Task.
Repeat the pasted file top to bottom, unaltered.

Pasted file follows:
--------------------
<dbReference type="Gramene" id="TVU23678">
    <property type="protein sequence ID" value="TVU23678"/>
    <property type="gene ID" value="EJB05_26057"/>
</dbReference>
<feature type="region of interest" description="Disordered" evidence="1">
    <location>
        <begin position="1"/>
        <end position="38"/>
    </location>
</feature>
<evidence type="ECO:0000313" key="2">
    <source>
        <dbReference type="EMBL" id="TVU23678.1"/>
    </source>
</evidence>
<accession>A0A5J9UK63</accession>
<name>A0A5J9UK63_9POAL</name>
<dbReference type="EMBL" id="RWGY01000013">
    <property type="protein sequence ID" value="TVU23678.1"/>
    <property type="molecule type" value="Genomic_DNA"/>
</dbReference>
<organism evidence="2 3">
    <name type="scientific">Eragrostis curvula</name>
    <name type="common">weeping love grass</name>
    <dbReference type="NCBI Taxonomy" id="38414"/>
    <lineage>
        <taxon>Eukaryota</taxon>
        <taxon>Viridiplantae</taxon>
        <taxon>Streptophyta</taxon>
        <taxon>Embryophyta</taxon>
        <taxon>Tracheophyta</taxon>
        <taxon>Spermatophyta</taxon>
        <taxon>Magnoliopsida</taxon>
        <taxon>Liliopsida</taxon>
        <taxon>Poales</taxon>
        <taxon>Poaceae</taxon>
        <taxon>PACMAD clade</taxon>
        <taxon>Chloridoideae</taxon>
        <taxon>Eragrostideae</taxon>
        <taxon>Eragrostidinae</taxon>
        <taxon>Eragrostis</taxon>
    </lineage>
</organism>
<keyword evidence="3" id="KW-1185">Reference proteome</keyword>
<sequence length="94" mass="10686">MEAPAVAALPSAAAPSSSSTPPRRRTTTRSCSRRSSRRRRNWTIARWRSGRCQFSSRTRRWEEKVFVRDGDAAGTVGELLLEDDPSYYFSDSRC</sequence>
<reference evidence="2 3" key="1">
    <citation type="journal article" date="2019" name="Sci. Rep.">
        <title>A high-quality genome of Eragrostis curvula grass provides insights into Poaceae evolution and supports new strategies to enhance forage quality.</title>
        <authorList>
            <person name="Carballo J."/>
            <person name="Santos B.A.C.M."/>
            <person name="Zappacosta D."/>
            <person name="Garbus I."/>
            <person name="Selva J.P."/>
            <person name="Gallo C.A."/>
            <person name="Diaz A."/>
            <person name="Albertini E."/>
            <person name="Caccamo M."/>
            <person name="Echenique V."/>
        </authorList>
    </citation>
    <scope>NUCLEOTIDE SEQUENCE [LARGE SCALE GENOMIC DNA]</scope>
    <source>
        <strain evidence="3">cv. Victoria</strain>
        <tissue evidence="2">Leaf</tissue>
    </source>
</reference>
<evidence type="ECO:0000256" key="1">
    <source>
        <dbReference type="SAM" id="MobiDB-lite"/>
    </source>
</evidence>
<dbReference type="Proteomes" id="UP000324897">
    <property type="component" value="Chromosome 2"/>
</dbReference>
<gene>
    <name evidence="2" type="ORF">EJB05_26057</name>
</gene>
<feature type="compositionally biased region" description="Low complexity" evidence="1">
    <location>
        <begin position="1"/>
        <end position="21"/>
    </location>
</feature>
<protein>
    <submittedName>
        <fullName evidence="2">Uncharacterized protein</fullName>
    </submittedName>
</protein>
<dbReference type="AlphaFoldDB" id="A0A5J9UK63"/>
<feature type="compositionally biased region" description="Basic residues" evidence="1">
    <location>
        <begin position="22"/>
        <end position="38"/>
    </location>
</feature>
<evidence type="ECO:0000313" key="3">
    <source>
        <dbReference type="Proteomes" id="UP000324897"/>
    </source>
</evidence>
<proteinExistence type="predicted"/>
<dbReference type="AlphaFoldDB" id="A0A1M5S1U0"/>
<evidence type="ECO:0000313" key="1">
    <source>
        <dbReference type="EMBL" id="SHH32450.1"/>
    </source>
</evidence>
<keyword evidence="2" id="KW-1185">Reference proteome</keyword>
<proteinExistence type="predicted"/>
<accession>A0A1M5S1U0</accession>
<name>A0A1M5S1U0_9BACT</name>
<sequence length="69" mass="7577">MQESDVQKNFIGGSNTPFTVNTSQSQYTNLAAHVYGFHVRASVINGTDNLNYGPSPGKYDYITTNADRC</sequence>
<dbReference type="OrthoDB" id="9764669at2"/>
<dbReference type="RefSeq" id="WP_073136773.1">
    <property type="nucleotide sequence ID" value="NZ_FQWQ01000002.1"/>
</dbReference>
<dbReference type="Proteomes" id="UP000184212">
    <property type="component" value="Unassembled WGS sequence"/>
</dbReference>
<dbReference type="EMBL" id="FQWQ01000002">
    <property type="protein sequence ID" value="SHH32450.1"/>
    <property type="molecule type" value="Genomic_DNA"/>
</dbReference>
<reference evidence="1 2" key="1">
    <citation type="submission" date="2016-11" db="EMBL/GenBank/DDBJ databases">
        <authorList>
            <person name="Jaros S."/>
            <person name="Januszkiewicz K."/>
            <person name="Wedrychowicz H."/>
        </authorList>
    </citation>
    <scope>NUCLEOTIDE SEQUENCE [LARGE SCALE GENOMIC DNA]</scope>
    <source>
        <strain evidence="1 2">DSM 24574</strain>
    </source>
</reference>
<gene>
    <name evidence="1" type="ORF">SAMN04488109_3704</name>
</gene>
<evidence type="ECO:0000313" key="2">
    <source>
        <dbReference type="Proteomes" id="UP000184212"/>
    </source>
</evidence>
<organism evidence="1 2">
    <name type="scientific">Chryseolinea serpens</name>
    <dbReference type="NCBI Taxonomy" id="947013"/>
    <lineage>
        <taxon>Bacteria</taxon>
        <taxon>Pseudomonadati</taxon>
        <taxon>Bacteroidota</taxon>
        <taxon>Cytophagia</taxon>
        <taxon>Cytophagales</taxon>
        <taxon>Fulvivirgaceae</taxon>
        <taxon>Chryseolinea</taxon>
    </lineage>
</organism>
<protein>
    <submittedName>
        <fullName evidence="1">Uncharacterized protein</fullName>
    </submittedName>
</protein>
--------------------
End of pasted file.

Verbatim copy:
<dbReference type="Gramene" id="TVU23678">
    <property type="protein sequence ID" value="TVU23678"/>
    <property type="gene ID" value="EJB05_26057"/>
</dbReference>
<feature type="region of interest" description="Disordered" evidence="1">
    <location>
        <begin position="1"/>
        <end position="38"/>
    </location>
</feature>
<evidence type="ECO:0000313" key="2">
    <source>
        <dbReference type="EMBL" id="TVU23678.1"/>
    </source>
</evidence>
<accession>A0A5J9UK63</accession>
<name>A0A5J9UK63_9POAL</name>
<dbReference type="EMBL" id="RWGY01000013">
    <property type="protein sequence ID" value="TVU23678.1"/>
    <property type="molecule type" value="Genomic_DNA"/>
</dbReference>
<organism evidence="2 3">
    <name type="scientific">Eragrostis curvula</name>
    <name type="common">weeping love grass</name>
    <dbReference type="NCBI Taxonomy" id="38414"/>
    <lineage>
        <taxon>Eukaryota</taxon>
        <taxon>Viridiplantae</taxon>
        <taxon>Streptophyta</taxon>
        <taxon>Embryophyta</taxon>
        <taxon>Tracheophyta</taxon>
        <taxon>Spermatophyta</taxon>
        <taxon>Magnoliopsida</taxon>
        <taxon>Liliopsida</taxon>
        <taxon>Poales</taxon>
        <taxon>Poaceae</taxon>
        <taxon>PACMAD clade</taxon>
        <taxon>Chloridoideae</taxon>
        <taxon>Eragrostideae</taxon>
        <taxon>Eragrostidinae</taxon>
        <taxon>Eragrostis</taxon>
    </lineage>
</organism>
<keyword evidence="3" id="KW-1185">Reference proteome</keyword>
<sequence length="94" mass="10686">MEAPAVAALPSAAAPSSSSTPPRRRTTTRSCSRRSSRRRRNWTIARWRSGRCQFSSRTRRWEEKVFVRDGDAAGTVGELLLEDDPSYYFSDSRC</sequence>
<reference evidence="2 3" key="1">
    <citation type="journal article" date="2019" name="Sci. Rep.">
        <title>A high-quality genome of Eragrostis curvula grass provides insights into Poaceae evolution and supports new strategies to enhance forage quality.</title>
        <authorList>
            <person name="Carballo J."/>
            <person name="Santos B.A.C.M."/>
            <person name="Zappacosta D."/>
            <person name="Garbus I."/>
            <person name="Selva J.P."/>
            <person name="Gallo C.A."/>
            <person name="Diaz A."/>
            <person name="Albertini E."/>
            <person name="Caccamo M."/>
            <person name="Echenique V."/>
        </authorList>
    </citation>
    <scope>NUCLEOTIDE SEQUENCE [LARGE SCALE GENOMIC DNA]</scope>
    <source>
        <strain evidence="3">cv. Victoria</strain>
        <tissue evidence="2">Leaf</tissue>
    </source>
</reference>
<evidence type="ECO:0000256" key="1">
    <source>
        <dbReference type="SAM" id="MobiDB-lite"/>
    </source>
</evidence>
<dbReference type="Proteomes" id="UP000324897">
    <property type="component" value="Chromosome 2"/>
</dbReference>
<gene>
    <name evidence="2" type="ORF">EJB05_26057</name>
</gene>
<feature type="compositionally biased region" description="Low complexity" evidence="1">
    <location>
        <begin position="1"/>
        <end position="21"/>
    </location>
</feature>
<protein>
    <submittedName>
        <fullName evidence="2">Uncharacterized protein</fullName>
    </submittedName>
</protein>
<dbReference type="AlphaFoldDB" id="A0A5J9UK63"/>
<feature type="compositionally biased region" description="Basic residues" evidence="1">
    <location>
        <begin position="22"/>
        <end position="38"/>
    </location>
</feature>
<evidence type="ECO:0000313" key="3">
    <source>
        <dbReference type="Proteomes" id="UP000324897"/>
    </source>
</evidence>
<proteinExistence type="predicted"/>
<dbReference type="AlphaFoldDB" id="A0A1M5S1U0"/>
<evidence type="ECO:0000313" key="1">
    <source>
        <dbReference type="EMBL" id="SHH32450.1"/>
    </source>
</evidence>
<keyword evidence="2" id="KW-1185">Reference proteome</keyword>
<proteinExistence type="predicted"/>
<accession>A0A1M5S1U0</accession>
<name>A0A1M5S1U0_9BACT</name>
<sequence length="69" mass="7577">MQESDVQKNFIGGSNTPFTVNTSQSQYTNLAAHVYGFHVRASVINGTDNLNYGPSPGKYDYITTNADRC</sequence>
<dbReference type="OrthoDB" id="9764669at2"/>
<dbReference type="RefSeq" id="WP_073136773.1">
    <property type="nucleotide sequence ID" value="NZ_FQWQ01000002.1"/>
</dbReference>
<dbReference type="Proteomes" id="UP000184212">
    <property type="component" value="Unassembled WGS sequence"/>
</dbReference>
<dbReference type="EMBL" id="FQWQ01000002">
    <property type="protein sequence ID" value="SHH32450.1"/>
    <property type="molecule type" value="Genomic_DNA"/>
</dbReference>
<reference evidence="1 2" key="1">
    <citation type="submission" date="2016-11" db="EMBL/GenBank/DDBJ databases">
        <authorList>
            <person name="Jaros S."/>
            <person name="Januszkiewicz K."/>
            <person name="Wedrychowicz H."/>
        </authorList>
    </citation>
    <scope>NUCLEOTIDE SEQUENCE [LARGE SCALE GENOMIC DNA]</scope>
    <source>
        <strain evidence="1 2">DSM 24574</strain>
    </source>
</reference>
<gene>
    <name evidence="1" type="ORF">SAMN04488109_3704</name>
</gene>
<evidence type="ECO:0000313" key="2">
    <source>
        <dbReference type="Proteomes" id="UP000184212"/>
    </source>
</evidence>
<organism evidence="1 2">
    <name type="scientific">Chryseolinea serpens</name>
    <dbReference type="NCBI Taxonomy" id="947013"/>
    <lineage>
        <taxon>Bacteria</taxon>
        <taxon>Pseudomonadati</taxon>
        <taxon>Bacteroidota</taxon>
        <taxon>Cytophagia</taxon>
        <taxon>Cytophagales</taxon>
        <taxon>Fulvivirgaceae</taxon>
        <taxon>Chryseolinea</taxon>
    </lineage>
</organism>
<protein>
    <submittedName>
        <fullName evidence="1">Uncharacterized protein</fullName>
    </submittedName>
</protein>